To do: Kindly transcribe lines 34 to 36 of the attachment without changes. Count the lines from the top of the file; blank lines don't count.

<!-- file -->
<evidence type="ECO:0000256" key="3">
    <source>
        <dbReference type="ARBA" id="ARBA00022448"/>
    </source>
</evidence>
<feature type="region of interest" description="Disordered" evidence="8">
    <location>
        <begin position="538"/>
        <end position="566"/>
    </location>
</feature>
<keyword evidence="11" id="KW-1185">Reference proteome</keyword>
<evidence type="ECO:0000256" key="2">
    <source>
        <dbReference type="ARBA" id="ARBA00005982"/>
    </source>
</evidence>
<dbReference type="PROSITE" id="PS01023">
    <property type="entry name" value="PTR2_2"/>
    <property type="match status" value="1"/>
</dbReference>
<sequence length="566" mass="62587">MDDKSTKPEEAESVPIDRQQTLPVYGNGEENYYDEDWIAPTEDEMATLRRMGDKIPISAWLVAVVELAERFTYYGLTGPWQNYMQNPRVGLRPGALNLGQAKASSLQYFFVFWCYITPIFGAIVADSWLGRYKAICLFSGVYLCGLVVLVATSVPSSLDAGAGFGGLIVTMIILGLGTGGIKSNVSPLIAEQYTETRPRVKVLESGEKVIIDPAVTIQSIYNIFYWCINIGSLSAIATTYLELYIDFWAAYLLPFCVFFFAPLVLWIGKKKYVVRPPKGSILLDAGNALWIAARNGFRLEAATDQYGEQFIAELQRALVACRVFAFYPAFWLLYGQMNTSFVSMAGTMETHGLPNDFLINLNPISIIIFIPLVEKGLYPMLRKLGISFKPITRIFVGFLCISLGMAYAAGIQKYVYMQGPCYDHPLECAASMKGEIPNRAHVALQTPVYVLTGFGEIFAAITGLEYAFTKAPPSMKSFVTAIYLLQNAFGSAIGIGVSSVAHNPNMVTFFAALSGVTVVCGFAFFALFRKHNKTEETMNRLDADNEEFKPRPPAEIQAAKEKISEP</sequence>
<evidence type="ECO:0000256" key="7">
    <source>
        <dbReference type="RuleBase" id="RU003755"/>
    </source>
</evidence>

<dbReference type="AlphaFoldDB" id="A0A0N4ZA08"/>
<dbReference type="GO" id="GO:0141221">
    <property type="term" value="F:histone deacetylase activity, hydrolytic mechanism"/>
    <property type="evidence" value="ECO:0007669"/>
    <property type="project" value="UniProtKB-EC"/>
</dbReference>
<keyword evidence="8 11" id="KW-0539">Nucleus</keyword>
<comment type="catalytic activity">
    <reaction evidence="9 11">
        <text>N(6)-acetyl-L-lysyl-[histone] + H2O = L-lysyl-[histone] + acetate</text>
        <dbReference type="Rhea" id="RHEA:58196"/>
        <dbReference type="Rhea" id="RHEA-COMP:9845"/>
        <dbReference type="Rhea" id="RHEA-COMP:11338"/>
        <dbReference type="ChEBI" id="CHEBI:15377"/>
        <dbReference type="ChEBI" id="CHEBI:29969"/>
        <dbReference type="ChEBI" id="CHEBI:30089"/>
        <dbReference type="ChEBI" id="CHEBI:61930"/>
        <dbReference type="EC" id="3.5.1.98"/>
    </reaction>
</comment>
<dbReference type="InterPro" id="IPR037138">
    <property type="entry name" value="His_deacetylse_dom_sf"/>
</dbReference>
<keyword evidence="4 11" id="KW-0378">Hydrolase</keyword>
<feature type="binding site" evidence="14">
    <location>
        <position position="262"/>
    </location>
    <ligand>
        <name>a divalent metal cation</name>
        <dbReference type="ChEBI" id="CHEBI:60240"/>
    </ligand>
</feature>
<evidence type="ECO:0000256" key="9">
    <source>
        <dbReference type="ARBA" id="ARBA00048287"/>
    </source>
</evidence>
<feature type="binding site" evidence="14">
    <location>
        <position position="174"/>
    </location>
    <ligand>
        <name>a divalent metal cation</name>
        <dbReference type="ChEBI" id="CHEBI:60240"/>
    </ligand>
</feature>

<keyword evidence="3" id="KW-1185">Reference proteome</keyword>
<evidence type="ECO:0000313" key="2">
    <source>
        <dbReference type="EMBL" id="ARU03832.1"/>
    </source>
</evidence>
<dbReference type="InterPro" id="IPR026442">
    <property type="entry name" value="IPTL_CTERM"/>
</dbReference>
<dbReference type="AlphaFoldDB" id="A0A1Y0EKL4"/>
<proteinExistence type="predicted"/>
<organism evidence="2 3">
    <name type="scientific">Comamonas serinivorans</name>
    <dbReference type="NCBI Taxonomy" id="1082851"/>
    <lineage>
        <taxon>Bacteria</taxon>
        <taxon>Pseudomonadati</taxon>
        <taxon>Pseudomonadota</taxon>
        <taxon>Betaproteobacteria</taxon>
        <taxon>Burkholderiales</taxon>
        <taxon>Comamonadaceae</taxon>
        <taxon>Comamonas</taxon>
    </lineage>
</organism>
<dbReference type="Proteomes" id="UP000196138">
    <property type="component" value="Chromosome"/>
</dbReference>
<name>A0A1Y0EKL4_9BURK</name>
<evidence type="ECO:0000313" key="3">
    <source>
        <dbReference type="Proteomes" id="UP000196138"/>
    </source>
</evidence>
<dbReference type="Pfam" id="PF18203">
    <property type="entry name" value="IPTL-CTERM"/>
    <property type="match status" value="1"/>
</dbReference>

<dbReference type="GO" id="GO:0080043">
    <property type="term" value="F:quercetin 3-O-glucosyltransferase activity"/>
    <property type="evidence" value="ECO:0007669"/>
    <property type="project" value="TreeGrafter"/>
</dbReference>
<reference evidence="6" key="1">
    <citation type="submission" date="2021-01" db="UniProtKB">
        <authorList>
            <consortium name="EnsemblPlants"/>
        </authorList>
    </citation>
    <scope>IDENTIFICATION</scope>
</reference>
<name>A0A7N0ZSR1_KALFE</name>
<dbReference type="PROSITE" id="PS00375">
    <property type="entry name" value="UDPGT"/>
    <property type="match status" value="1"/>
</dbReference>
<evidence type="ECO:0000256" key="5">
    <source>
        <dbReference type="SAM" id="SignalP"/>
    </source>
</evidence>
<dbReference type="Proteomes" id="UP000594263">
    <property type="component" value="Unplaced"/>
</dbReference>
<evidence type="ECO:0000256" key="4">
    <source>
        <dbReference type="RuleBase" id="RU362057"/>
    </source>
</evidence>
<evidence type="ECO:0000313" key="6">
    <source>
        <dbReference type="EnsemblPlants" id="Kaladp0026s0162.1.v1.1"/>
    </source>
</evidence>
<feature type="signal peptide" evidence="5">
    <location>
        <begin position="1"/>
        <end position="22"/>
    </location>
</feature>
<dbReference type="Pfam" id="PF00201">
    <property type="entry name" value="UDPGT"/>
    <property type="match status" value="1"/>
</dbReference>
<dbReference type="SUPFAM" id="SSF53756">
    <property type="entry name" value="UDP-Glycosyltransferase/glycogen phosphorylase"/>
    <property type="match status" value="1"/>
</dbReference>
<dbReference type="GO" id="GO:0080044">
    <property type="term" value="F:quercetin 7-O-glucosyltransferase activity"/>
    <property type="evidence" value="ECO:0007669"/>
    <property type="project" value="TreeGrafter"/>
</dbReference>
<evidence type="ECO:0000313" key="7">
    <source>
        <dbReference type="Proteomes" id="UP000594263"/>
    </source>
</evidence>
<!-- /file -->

<keyword evidence="8 11" id="KW-0539">Nucleus</keyword>
<comment type="catalytic activity">
    <reaction evidence="9 11">